• It’s not only about putting all the eggs in one basket, but also about being so in love with your product, you can’t put yourself into your consumers shoes.

    Getting drunk with your own success and failing to have a long-term strategy is a recipe for failure.

  • Ry.the.Stunner

    While it’s not nearly as popular as it was at launch, to suggest it’s “fallen off the radar” is uninformed and idiotic.

    Niantic just recently released it’s Gen 2 Pokemon in an update. Upon announcing this, so many people logged on to play that it crashed the servers again much like what happened in its first week of launch. People still do play…a lot of them.

    • Tony Tie

      Just to be clear, I wasn’t saying that Pokemon GO no longer has a large user base. It still does.

  • The Liaison

    lack of pvp that is what led to its down fall

    • Tony Tie

      A must have feature for mobile

  • stultiloquy

    All of the glitches and unreliable gameplay killed ‘Go’ for me.

    It would usually take me multiple tries just to login, and even when I managed to successfully do so, the game’s clunky interface and functionality stumbled to a crawl; I often had pokemon appear, only to lag out and disappear with an ‘error’ message, the game would constantly crash, and the lack of any ability to fight wild pokemon with your trained monsters, combined with no PvP whatsoever led me to give up on the app.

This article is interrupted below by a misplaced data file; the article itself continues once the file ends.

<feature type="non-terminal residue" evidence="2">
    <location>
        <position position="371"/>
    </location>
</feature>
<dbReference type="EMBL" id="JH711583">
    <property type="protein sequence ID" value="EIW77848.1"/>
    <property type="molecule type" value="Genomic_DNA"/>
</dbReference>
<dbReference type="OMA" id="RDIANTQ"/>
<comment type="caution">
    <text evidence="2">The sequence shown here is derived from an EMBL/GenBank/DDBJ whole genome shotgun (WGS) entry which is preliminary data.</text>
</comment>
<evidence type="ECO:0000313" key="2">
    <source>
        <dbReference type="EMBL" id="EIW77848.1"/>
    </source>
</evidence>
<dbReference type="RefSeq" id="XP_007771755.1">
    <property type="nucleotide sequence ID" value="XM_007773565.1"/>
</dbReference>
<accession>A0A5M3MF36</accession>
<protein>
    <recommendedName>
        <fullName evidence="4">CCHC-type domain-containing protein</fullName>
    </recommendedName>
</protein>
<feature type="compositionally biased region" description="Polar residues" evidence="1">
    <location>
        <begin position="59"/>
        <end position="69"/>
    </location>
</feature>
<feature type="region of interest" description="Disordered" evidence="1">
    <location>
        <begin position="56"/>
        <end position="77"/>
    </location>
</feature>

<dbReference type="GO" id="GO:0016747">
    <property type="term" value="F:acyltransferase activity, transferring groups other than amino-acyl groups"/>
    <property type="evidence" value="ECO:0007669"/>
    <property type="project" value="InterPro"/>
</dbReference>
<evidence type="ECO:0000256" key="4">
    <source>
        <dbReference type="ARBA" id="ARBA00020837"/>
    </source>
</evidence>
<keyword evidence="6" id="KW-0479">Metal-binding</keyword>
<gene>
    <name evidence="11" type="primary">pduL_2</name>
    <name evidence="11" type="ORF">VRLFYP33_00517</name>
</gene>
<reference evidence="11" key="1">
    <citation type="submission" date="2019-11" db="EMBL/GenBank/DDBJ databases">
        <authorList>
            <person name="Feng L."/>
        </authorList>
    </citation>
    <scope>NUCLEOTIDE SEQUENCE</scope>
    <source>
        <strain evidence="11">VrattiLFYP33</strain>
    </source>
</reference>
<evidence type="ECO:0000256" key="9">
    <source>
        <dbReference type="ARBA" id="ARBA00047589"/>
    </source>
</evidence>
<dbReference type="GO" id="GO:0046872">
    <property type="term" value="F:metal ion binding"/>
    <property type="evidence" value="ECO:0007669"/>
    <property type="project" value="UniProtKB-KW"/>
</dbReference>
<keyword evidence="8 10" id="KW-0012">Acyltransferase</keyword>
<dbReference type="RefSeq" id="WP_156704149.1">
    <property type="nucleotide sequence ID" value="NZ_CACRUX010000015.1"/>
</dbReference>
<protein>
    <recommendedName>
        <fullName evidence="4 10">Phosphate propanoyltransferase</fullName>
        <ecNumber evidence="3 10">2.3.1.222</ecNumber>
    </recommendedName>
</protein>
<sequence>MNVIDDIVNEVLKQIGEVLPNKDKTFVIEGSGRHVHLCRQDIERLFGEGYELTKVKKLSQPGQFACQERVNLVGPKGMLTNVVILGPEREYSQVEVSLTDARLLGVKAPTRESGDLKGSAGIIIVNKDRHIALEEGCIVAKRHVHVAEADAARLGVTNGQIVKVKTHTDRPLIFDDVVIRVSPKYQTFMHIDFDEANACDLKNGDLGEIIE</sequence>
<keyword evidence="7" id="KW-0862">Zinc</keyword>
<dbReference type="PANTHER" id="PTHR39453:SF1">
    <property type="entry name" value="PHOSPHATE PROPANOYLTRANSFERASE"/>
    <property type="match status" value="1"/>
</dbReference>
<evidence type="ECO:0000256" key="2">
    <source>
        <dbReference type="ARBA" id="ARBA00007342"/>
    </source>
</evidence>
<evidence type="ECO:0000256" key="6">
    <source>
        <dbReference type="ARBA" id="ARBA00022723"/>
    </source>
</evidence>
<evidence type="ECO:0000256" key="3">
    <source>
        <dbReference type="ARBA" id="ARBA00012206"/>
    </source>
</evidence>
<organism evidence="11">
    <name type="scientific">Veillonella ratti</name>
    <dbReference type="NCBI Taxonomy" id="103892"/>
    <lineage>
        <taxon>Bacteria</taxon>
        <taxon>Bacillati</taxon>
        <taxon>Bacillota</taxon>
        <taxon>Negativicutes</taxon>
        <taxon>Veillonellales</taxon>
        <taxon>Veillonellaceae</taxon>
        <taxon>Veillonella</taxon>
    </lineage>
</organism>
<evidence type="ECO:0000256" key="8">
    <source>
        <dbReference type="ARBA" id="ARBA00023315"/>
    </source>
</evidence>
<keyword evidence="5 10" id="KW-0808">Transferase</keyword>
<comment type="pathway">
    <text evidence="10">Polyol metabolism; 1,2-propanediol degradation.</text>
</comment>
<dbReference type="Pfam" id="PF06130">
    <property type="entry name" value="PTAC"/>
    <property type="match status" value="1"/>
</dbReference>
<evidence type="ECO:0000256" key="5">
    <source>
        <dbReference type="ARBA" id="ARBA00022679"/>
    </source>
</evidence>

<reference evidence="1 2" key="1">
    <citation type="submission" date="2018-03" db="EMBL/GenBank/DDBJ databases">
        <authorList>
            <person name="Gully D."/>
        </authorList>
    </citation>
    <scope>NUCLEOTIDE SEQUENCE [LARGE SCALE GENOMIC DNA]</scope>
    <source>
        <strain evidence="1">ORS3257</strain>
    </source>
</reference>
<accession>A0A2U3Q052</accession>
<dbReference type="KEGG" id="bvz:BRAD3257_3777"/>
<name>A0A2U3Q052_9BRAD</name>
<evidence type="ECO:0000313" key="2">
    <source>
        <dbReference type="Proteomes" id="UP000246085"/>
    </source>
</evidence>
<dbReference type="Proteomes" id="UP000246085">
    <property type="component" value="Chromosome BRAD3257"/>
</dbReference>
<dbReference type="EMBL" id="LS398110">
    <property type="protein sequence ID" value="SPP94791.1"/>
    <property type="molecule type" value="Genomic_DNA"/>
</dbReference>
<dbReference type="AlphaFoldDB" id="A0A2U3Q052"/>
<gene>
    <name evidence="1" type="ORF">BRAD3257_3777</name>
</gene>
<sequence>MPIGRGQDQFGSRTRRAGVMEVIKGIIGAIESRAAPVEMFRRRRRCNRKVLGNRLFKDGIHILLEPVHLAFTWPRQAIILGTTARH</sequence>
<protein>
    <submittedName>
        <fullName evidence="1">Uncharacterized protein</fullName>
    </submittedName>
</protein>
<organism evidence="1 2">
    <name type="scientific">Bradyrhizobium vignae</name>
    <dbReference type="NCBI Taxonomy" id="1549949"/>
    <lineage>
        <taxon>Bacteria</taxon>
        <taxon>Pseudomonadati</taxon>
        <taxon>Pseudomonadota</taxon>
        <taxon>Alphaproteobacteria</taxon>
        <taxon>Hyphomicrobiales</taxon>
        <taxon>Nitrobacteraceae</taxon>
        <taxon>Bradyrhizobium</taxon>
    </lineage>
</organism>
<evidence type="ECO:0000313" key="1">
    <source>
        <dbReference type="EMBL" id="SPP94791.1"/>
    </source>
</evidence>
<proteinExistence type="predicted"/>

I think moreso than marketing, it just a case of Niantic underestimating the Pokemon fanbase, releasing the incomplete app before it was ready, and lacking the proper infrastructure to support their app.

    Being caught on their heels at launch proved to be an error from which they couldn’t manage to recover, and they’re paying for it now with the significant decline in their active player base.

    • Tony Tie

      To add to that, I think it was also an underestimation of the power of mobile on how easy it was to acquire a customer and how easy it was to lose one. Traditional consoles would have more friction.

  • Erica Flores

    I hadn’t considered Pokemon Go’s ending to be the fault of marketing, so this was a really interesting read. It brought out some points I hadn’t thought of before, especially over-depending on word-of-mouth.

    • Tony Tie

      Of course this is just one aspect in the complicated mix of things. But certainly something worth noting.

  • Kamino

    Quite a few things lead to it’s downfall

    -horrible execution on release
    -lack of pvp
    -lack of trading (both core components of the series)

    • Tony Tie

      It was a high price to pay for quick deployment I suppose

  • Hopwin

    It died due to draconian nerfing.

  • Jay Sanders

    the beta launched with more features than the actual release and by august the game had less features than it launched with and they made it way too hard to make up for the lack of anything to do once you caught everything. there is still no pvp or trading. combat still sucks. the only fun part of the game was being outside and playing with literally everyone. all types of people. the game itself always kind of sucked. they should’ve taken another year to release.

  • – $2 million daily revenue
    – 20 million daily active users (that’s US, millions more globally)
    – 26 minutes on the app daily (versus 20 minutes average on Facebook)
    – 78% of players are Millennials (now there’s a target audience for every brand…)

    These are just some stats as of last month. While it may not be experiencing the heady days of release, which is pretty much standard fare for videogames anyway, it’s far from being a failure.